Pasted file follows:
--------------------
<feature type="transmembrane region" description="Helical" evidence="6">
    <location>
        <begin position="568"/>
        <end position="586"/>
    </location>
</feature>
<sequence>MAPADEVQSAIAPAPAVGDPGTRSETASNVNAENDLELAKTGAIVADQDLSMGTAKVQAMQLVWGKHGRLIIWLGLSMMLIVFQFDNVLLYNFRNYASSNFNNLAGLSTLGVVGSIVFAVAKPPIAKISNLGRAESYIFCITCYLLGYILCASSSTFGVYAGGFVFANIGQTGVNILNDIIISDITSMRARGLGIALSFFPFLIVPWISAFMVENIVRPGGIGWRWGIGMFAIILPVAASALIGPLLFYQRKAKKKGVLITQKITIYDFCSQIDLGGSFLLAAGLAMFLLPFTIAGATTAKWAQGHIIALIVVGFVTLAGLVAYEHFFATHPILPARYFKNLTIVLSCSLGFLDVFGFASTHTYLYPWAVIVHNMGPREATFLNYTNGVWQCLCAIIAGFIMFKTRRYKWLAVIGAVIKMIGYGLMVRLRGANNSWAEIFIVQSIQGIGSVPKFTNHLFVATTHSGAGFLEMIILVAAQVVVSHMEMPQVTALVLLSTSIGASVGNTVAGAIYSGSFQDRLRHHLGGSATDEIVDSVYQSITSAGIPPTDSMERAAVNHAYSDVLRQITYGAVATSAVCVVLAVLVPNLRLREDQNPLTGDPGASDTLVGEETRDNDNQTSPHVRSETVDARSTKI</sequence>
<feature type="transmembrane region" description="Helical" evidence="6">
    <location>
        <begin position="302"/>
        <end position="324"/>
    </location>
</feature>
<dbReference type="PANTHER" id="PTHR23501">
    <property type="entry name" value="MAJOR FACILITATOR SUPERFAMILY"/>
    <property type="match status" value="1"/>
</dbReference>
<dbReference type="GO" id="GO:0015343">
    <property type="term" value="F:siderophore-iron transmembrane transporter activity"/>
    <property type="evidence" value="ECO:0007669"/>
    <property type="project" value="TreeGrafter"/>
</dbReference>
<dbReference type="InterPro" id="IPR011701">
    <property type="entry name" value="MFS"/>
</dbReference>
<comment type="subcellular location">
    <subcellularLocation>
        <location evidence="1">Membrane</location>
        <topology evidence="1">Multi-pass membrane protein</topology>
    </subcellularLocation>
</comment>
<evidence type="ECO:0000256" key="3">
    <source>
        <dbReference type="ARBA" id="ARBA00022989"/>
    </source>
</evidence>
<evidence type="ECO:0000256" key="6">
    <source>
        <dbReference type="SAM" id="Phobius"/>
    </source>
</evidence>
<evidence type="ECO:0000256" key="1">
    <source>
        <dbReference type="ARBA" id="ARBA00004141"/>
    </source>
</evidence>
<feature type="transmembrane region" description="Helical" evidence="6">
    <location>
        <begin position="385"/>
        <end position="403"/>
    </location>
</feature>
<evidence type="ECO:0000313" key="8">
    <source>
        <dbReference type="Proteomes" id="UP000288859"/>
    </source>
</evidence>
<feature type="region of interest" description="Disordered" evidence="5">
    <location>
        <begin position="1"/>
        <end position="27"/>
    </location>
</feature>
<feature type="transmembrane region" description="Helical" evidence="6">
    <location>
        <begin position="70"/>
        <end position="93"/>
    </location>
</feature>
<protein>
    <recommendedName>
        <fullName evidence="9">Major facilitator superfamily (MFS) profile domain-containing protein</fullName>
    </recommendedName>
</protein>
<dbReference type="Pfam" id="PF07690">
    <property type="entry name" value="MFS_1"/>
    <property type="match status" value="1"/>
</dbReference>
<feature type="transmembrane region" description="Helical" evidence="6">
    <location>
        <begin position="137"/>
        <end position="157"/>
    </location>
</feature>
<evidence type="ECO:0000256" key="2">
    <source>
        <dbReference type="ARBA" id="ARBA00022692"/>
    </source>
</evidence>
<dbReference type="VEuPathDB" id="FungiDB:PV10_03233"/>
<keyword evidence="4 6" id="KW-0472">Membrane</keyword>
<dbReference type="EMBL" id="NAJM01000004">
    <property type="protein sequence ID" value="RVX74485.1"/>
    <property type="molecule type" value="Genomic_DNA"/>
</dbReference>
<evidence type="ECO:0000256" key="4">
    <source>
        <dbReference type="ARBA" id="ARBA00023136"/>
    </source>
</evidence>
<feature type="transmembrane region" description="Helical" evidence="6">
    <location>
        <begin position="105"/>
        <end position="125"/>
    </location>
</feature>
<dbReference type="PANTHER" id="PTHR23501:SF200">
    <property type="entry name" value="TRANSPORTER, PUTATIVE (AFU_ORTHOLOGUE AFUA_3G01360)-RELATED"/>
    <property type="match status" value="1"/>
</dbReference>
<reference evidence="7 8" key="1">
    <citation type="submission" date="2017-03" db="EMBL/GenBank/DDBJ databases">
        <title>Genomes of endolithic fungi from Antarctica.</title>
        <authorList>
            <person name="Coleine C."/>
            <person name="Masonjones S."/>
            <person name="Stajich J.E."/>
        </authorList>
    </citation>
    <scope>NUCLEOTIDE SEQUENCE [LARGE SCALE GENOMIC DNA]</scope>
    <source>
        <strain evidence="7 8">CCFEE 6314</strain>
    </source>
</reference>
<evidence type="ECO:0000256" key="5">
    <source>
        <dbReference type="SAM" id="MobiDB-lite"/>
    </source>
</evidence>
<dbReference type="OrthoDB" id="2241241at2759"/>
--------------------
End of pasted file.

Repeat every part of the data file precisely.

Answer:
<feature type="transmembrane region" description="Helical" evidence="6">
    <location>
        <begin position="568"/>
        <end position="586"/>
    </location>
</feature>
<sequence>MAPADEVQSAIAPAPAVGDPGTRSETASNVNAENDLELAKTGAIVADQDLSMGTAKVQAMQLVWGKHGRLIIWLGLSMMLIVFQFDNVLLYNFRNYASSNFNNLAGLSTLGVVGSIVFAVAKPPIAKISNLGRAESYIFCITCYLLGYILCASSSTFGVYAGGFVFANIGQTGVNILNDIIISDITSMRARGLGIALSFFPFLIVPWISAFMVENIVRPGGIGWRWGIGMFAIILPVAASALIGPLLFYQRKAKKKGVLITQKITIYDFCSQIDLGGSFLLAAGLAMFLLPFTIAGATTAKWAQGHIIALIVVGFVTLAGLVAYEHFFATHPILPARYFKNLTIVLSCSLGFLDVFGFASTHTYLYPWAVIVHNMGPREATFLNYTNGVWQCLCAIIAGFIMFKTRRYKWLAVIGAVIKMIGYGLMVRLRGANNSWAEIFIVQSIQGIGSVPKFTNHLFVATTHSGAGFLEMIILVAAQVVVSHMEMPQVTALVLLSTSIGASVGNTVAGAIYSGSFQDRLRHHLGGSATDEIVDSVYQSITSAGIPPTDSMERAAVNHAYSDVLRQITYGAVATSAVCVVLAVLVPNLRLREDQNPLTGDPGASDTLVGEETRDNDNQTSPHVRSETVDARSTKI</sequence>
<feature type="transmembrane region" description="Helical" evidence="6">
    <location>
        <begin position="302"/>
        <end position="324"/>
    </location>
</feature>
<dbReference type="PANTHER" id="PTHR23501">
    <property type="entry name" value="MAJOR FACILITATOR SUPERFAMILY"/>
    <property type="match status" value="1"/>
</dbReference>
<dbReference type="GO" id="GO:0015343">
    <property type="term" value="F:siderophore-iron transmembrane transporter activity"/>
    <property type="evidence" value="ECO:0007669"/>
    <property type="project" value="TreeGrafter"/>
</dbReference>
<dbReference type="InterPro" id="IPR011701">
    <property type="entry name" value="MFS"/>
</dbReference>
<comment type="subcellular location">
    <subcellularLocation>
        <location evidence="1">Membrane</location>
        <topology evidence="1">Multi-pass membrane protein</topology>
    </subcellularLocation>
</comment>
<evidence type="ECO:0000256" key="3">
    <source>
        <dbReference type="ARBA" id="ARBA00022989"/>
    </source>
</evidence>
<evidence type="ECO:0000256" key="6">
    <source>
        <dbReference type="SAM" id="Phobius"/>
    </source>
</evidence>
<evidence type="ECO:0000256" key="1">
    <source>
        <dbReference type="ARBA" id="ARBA00004141"/>
    </source>
</evidence>
<feature type="transmembrane region" description="Helical" evidence="6">
    <location>
        <begin position="385"/>
        <end position="403"/>
    </location>
</feature>
<evidence type="ECO:0000313" key="8">
    <source>
        <dbReference type="Proteomes" id="UP000288859"/>
    </source>
</evidence>
<feature type="region of interest" description="Disordered" evidence="5">
    <location>
        <begin position="1"/>
        <end position="27"/>
    </location>
</feature>
<feature type="transmembrane region" description="Helical" evidence="6">
    <location>
        <begin position="70"/>
        <end position="93"/>
    </location>
</feature>
<protein>
    <recommendedName>
        <fullName evidence="9">Major facilitator superfamily (MFS) profile domain-containing protein</fullName>
    </recommendedName>
</protein>
<dbReference type="Pfam" id="PF07690">
    <property type="entry name" value="MFS_1"/>
    <property type="match status" value="1"/>
</dbReference>
<feature type="transmembrane region" description="Helical" evidence="6">
    <location>
        <begin position="137"/>
        <end position="157"/>
    </location>
</feature>
<evidence type="ECO:0000256" key="2">
    <source>
        <dbReference type="ARBA" id="ARBA00022692"/>
    </source>
</evidence>
<dbReference type="VEuPathDB" id="FungiDB:PV10_03233"/>
<keyword evidence="4 6" id="KW-0472">Membrane</keyword>
<dbReference type="EMBL" id="NAJM01000004">
    <property type="protein sequence ID" value="RVX74485.1"/>
    <property type="molecule type" value="Genomic_DNA"/>
</dbReference>
<evidence type="ECO:0000256" key="4">
    <source>
        <dbReference type="ARBA" id="ARBA00023136"/>
    </source>
</evidence>
<feature type="transmembrane region" description="Helical" evidence="6">
    <location>
        <begin position="105"/>
        <end position="125"/>
    </location>
</feature>
<dbReference type="PANTHER" id="PTHR23501:SF200">
    <property type="entry name" value="TRANSPORTER, PUTATIVE (AFU_ORTHOLOGUE AFUA_3G01360)-RELATED"/>
    <property type="match status" value="1"/>
</dbReference>
<reference evidence="7 8" key="1">
    <citation type="submission" date="2017-03" db="EMBL/GenBank/DDBJ databases">
        <title>Genomes of endolithic fungi from Antarctica.</title>
        <authorList>
            <person name="Coleine C."/>
            <person name="Masonjones S."/>
            <person name="Stajich J.E."/>
        </authorList>
    </citation>
    <scope>NUCLEOTIDE SEQUENCE [LARGE SCALE GENOMIC DNA]</scope>
    <source>
        <strain evidence="7 8">CCFEE 6314</strain>
    </source>
</reference>
<evidence type="ECO:0000256" key="5">
    <source>
        <dbReference type="SAM" id="MobiDB-lite"/>
    </source>
</evidence>
<dbReference type="OrthoDB" id="2241241at2759"/>